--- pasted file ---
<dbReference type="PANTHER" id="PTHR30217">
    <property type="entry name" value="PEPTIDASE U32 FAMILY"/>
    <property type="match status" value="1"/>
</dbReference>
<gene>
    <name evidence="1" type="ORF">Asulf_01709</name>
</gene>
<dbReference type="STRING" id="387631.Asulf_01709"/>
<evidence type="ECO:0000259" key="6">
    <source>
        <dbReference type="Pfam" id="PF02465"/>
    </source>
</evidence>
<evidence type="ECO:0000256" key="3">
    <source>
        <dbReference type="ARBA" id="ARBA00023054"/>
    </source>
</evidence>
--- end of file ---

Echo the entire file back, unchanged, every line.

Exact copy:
<dbReference type="PANTHER" id="PTHR30217">
    <property type="entry name" value="PEPTIDASE U32 FAMILY"/>
    <property type="match status" value="1"/>
</dbReference>
<gene>
    <name evidence="1" type="ORF">Asulf_01709</name>
</gene>
<dbReference type="STRING" id="387631.Asulf_01709"/>
<evidence type="ECO:0000259" key="6">
    <source>
        <dbReference type="Pfam" id="PF02465"/>
    </source>
</evidence>
<evidence type="ECO:0000256" key="3">
    <source>
        <dbReference type="ARBA" id="ARBA00023054"/>
    </source>
</evidence>